We Are Middlesbrough: From a town of industry to a city of culture?

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Mima – Middlesbrough Institute of Modern Art – has been open for 12 years

Once known for steelmaking and chemical factories, Middlesbrough wants to reinvent itself, and is looking to arts and culture to help.

On Thursday, it hosted the north-east of England’s annual culture awards, run by two local papers; while it will be at the heart of the Tees Valley’s bid to be UK City of Culture in 2025. And this weekend, some of the world’s biggest pop stars will flock there for BBC Radio 1’s Big Weekend.

Here, three artists from the town talk about why it deserves a better press, why being far from London provides artistic freedom, and why they are excavating its history and land – literally – for their creative projects.

Making Middlesbrough – the musical

One of acclaimed scriptwriter Ishy Din’s next projects is a stage musical about the fortunes of his home town, beginning when Middlesbrough rapidly expanded during the industrial revolution.

“Sometimes we get a hard time,” he says. “We’re consistently at the top of lists. Bad lists. Worst place to live. Worst place to be a girl. Health. Employment. Education. And I think that’s unfair.”

His musical, Iron and Steel, will show a different view. He’s creating it with actress and producer Victoria Gibson – daughter of Middlesbrough FC chairman Steve – as well as local folk group Cattle & Cane and singer-songwriter Alistair Griffin.

Having a creative career in Middlesbrough has its pros and cons, according to Din, who is also currently working on a play for the Royal Shakespeare Company and has written for Channel 4’s Ackley Bridge.

Living costs are cheaper than London – to where many people move to try to make their names. But he thinks his career would have progressed faster in the capital.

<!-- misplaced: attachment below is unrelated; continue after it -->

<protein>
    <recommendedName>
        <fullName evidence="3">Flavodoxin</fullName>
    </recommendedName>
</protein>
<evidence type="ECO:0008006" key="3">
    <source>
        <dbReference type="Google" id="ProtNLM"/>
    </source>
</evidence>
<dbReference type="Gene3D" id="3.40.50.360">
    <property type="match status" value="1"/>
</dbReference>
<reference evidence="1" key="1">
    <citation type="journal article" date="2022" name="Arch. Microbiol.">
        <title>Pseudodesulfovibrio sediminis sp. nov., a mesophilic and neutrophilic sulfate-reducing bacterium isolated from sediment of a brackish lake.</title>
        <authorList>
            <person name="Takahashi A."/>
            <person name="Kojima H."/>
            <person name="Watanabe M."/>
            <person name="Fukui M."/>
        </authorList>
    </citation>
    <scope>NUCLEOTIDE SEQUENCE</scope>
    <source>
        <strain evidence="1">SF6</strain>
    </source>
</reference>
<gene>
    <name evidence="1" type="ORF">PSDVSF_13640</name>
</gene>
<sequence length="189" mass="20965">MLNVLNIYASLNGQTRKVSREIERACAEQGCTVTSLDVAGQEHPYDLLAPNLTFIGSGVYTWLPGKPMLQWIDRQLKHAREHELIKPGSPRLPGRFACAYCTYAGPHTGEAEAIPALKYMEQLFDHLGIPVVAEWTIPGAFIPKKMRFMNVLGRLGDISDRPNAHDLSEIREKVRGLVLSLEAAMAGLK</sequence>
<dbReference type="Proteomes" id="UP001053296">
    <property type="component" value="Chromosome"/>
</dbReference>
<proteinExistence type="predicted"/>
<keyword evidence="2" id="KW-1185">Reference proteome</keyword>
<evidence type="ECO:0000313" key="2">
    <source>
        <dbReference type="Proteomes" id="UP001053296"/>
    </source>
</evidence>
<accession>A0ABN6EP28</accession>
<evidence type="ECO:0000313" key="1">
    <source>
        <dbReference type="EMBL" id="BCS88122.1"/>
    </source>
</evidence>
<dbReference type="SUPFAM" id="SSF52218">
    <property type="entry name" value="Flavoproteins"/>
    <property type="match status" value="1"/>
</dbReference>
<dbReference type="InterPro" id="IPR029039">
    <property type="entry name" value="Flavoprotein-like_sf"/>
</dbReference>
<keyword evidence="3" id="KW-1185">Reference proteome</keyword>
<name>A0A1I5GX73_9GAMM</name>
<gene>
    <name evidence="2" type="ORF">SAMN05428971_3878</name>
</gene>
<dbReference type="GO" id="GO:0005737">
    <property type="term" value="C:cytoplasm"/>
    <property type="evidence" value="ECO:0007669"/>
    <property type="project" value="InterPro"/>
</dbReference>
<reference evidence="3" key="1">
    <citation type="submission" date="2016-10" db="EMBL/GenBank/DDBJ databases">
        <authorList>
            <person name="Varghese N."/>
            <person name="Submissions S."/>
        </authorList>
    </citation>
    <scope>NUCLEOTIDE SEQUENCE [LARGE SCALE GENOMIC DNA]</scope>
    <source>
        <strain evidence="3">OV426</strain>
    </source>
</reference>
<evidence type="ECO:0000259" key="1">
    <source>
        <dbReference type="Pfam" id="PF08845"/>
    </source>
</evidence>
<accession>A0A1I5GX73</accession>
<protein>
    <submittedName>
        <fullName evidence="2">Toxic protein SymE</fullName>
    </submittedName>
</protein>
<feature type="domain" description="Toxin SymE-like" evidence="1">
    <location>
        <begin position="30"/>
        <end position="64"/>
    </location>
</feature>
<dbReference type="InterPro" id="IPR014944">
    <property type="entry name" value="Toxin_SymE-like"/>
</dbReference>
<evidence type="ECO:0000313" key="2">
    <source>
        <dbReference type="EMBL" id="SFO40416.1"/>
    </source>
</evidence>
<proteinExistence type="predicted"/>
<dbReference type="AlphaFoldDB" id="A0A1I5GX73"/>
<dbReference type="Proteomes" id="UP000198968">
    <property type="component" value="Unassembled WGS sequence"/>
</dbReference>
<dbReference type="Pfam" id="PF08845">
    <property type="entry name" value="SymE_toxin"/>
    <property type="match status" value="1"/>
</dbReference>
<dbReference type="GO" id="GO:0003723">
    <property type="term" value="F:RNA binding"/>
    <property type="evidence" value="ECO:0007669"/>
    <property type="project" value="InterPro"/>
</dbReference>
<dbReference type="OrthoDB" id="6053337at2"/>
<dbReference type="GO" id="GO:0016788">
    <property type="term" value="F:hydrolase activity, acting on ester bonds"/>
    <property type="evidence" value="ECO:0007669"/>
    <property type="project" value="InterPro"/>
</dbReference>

“There aren’t very many of us who have broken through, but in the town there are lots of people and lots of young artists striving to make the leap.”

He credits the council with putting faith in culture to help turn the the town’s fortunes around in the post-industrial age.

“We want to move forward. We want to celebrate the past but embrace the future. And culture is one of the things that will do it.”

‘We have freedom to think here’

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Emily Hesse

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Emily Hesse (front) leading a walking performance titled No Silence Here

Emily Hesse hasn’t just taken inspiration from the Teesside landscape – she has taken the landscape for her art.

She excavated clay from the banks of the River Tees herself, and took a master’s degree in ceramics to learn what to do with it.

She used it in projects including New Linthorpe, for which she set up a community kiln and gave 1,000 members of the public a lump of clay, and taught them basic techniques.

“It’s a very ancient material,” she says. “It embodies and holds within it the experiences of communities and traumas and tragedies as well as what it must have been to have lived here at various points in time.”

For her parents’ generation, art wasn’t usually a career option in Middlesbrough. “Everybody was pretty much just sent into the steelworks, the industry, ICI.”